Grand Blanc, MI, USA
    Wednesday, February 3, 1999

    I have read that Plath spent some time in her youth visiting a male friend who was in a sanatorium in Ray Brook. The story goes- she was skiing at the hill in Saranac Lake, presumably Mount Pisgah, and that she broke her leg there.

    One could assume she was treated at the local hospital in Saranac Lake... that building now houses part of the community college. I don't know of anyone here who has the least recollection of her being here, and of course that would have been some time before the advent of streptomycin ended this town's days as a T.B. treatment center...

    I would welcome comments and further details of this, if anyone has some.

    Many thanks for this Forum. I'm sure I will visit frequently.

    Saranac Lake, n.y., USA
    Wednesday, February 3, 1999

    For those living or on holiday in London in May, there is an open service of Thanksgiving for the life and work of Ted Hughes, at 11am, Thursday, May 13, at Westminster Abbey. Tickets are free and admission is open to all. If you wish to attend, you must apply in writing, enclosing a stamped, self-addressed envelope, to:

    The Assistant Receiver General
    Room 13
    The Chapter Office
    20 Dean's Yard
    Westminster Abbey
    London SW1P 3PA

    Email enquiries to

    Tickets will be posted on April 29th. Perhaps someone in the U.K. can/will attend and let the rest of us know about it?!

    Detroit, USA
    Tuesday, February 2, 1999

    In searching the web for information about the Hughes papers at Emory, I've run across a couple interesting tidbits. The first is that there is another, limited, edition of _Birthday Letters_ (120 copies), that includes 11 poems not included in the regular edition. Does anyone else know more details? I was doing so much net browsing that I can't remember where I read about it. I wonder if one of those 120 copies will end up at the Indiana, Smith, or at Emory.

    Another thing that I ran across is a very interesting article at Emory Magazine, which is about the Hughes archive. There are a couple interesting pictures, and mention of more Crow poems.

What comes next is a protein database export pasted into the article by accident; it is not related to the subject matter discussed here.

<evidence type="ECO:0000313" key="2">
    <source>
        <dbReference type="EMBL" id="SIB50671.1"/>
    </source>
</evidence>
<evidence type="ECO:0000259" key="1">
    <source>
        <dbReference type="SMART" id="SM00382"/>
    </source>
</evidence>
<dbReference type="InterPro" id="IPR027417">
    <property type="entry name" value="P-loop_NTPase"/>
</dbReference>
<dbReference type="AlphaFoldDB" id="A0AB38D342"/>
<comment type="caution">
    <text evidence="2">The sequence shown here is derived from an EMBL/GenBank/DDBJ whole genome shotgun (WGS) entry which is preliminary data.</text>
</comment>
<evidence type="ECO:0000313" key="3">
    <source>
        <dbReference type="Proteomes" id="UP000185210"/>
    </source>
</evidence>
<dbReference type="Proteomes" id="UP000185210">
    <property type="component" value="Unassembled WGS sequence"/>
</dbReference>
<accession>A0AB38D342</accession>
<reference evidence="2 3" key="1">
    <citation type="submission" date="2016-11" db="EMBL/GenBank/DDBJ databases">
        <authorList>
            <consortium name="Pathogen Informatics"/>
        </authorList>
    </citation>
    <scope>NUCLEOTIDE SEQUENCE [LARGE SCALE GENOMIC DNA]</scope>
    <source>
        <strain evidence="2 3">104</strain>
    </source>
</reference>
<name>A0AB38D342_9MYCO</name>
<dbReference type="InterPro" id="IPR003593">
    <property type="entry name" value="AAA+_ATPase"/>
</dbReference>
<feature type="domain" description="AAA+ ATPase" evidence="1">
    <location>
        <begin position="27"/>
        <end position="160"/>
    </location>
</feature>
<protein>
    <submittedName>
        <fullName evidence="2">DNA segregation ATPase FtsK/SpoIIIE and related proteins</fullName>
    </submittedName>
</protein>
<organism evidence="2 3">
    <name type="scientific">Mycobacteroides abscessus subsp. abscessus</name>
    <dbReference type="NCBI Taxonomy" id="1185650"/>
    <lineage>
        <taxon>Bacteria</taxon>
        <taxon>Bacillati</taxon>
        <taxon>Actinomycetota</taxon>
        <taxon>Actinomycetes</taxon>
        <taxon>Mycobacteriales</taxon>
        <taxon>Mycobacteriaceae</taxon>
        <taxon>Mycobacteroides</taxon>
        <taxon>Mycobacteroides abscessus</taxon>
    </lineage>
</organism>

One last, and rather unrelated point. The F. Hughes poems were being discussed here at the time the shocking death of Ted Hughes; I think the discussion got cut a little short. I've been reading them lately, finding parts very interesting. If anyone wants to comment on those, either here, or to me personally (I say "personally" because the next post is bound to be "this is the SP forum, not the FH forum), I'd really love it.

    Ann Arbor, MI, USA
    Tuesday, February 2, 1999

    I am a freshman at Valencia Community College doing a research paper on the comparison and freindship of Anne Sexton and Sylvia Plath. I have already been the Modernist Conversations: Anne sexton and Sylvia Plath: Two Confessional Poets page, have both poems "Daddy" and "My Friend, My Friend", and have a document comparing the two poems. I was wondering if someone could tell me some book titles or links I could go to to get more information. Both writers are incredible and I thought the paper would be interesting if I could find some awsome articles about the two. Thanks for the help, I greatly appreciate it.

    Julie Ginsburg
    Orlando, Florida, USA
    Tuesday, February 2, 1999

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    This forum is administered by Elaine Connell, author of Sylvia Plath: Killing The Angel In The House - second edition with new preface just out, December 1998. Elaine lives in Hebden Bridge, near where Sylvia Plath is buried and where Ted Hughes was born. Web Design by Pennine Pens. This forum is moderated - contributions which are inappropriate, anonymous or likely to offend may be edited or omitted.